On Baptism, Against The Donatists

The Seven Books of Augustin, Bishop of Hippo, On Baptism, Against the Donatists

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Philip Schaff

may have it; but as he has it to destruction, so he may confer it to destruction. But he on whom he
confers it may receive it to his soul’s health, if he, on his part, receive it not in separation; as it has
happened to many that, in a catholic spirit, and with heart not alienated from the unity of peace,
they have, under some pressure of impending death, turned hastily to some heretic and received
from him the baptism of Christ without any share in his perversity, so that, whether dying or restored
to life, they by no means remain in communion with those to whom they never passed in heart.
But if the recipient himself has received the baptism in separation, he receives it so much the more
to his destruction, in proportion to the greatness of the good which he has not received well; and
it tends the more to his destruction in his separation, as it would avail the more to the salvation of
one in unity. And so, if, reforming himself from his perverseness and turning from his separation,
he should come to the Catholic peace, his sins are remitted through the bond of peace and the same
baptism under which his sins were retained through the sacrilege of separation, because that is
always holy both in the just and the unjust, which is neither increased by the righteousness nor
diminished by the unrighteousness of any man.
8. This being the case, what bearing has it on so clear a truth, that many of his fellow-bishops
agreed with Cyprian in that opinion, and advanced their own several opinions on the same side,
except that his charity towards the unity of Christ might become more and more conspicuous? For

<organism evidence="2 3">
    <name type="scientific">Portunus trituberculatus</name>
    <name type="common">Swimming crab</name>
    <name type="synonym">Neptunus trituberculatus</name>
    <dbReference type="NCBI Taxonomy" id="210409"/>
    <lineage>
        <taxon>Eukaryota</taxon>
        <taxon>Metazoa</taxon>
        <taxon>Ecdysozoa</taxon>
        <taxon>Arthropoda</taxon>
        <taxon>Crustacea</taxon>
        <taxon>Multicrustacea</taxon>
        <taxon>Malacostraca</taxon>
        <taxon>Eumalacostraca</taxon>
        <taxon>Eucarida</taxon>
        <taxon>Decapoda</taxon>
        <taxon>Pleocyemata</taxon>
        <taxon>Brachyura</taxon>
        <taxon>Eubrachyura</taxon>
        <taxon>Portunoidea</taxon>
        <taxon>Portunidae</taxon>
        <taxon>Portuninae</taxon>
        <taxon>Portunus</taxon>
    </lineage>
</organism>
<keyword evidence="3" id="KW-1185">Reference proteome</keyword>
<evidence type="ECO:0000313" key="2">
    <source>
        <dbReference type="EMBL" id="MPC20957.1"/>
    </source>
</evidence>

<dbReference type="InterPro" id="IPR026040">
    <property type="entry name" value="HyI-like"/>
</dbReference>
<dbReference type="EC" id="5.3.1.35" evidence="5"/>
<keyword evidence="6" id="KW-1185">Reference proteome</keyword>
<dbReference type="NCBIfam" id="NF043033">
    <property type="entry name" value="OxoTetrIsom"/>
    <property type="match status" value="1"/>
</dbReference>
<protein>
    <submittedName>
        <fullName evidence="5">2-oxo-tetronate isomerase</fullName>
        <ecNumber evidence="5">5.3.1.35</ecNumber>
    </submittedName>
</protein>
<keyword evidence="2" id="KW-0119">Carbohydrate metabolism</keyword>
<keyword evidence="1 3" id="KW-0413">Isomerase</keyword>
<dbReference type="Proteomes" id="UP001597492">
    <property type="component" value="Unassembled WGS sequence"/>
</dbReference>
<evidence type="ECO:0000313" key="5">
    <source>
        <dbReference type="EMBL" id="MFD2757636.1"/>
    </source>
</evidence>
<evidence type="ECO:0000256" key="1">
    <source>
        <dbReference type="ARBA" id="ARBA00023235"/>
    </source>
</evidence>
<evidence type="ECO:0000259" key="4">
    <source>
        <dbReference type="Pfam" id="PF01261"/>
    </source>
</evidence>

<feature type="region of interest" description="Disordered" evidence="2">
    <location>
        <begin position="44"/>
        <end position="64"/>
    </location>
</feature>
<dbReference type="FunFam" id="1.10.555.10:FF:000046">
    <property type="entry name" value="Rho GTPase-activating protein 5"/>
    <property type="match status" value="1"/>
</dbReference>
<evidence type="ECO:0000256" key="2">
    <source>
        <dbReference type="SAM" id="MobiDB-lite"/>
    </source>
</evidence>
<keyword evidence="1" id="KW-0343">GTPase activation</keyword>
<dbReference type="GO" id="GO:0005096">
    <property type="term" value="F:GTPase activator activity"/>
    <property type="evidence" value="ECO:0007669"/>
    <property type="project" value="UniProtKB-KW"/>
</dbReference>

if he had been the only one to hold that opinion, with no one to agree with him, he might have been
thought, in remaining, to have shrunk from the sin of schism, because he found no companions in
his error; but when so many agreed with him, he showed, by remaining in unity with the rest who
thought differently from him, that he preserved the most sacred bond of universal catholicity, not
from any fear of isolation, but from the love of peace. Wherefore it might indeed seem now to be
superfluous to consider the several opinions of the other bishops also in that Council; but since
those who are slow in heart think that no answer has been made at all, if to any passage in any
discourse the answer which might be brought to bear on the spot be given not there but somewhere
else, it is better that by reading much they should be polished into sharpness, than that by
understanding little they should have room left for complaining that the argument has not been
fairly conducted.

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Chapter 6.—9. First, then, let us record for further consideration the case proposed for decision
by Cyprian himself, with which he initiates the proceedings of the Council, and by which he shows
a peaceful spirit, abounding in the fruitfulness of Christian charity. "Ye have read," he says, "most
beloved colleagues, what Jubaianus, our fellow-bishop, has written to me, consulting my poor
ability about the unlawful and profane baptism of heretics, and what I have written back to him,
expressing to him the same opinion that I have expressed once and again and often, that heretics
coming to the Church ought to be baptized, and sanctified with the baptism of the Church. Another
letter also of Jubaianus has been read to you, in which, agreeably to his sincere and religious

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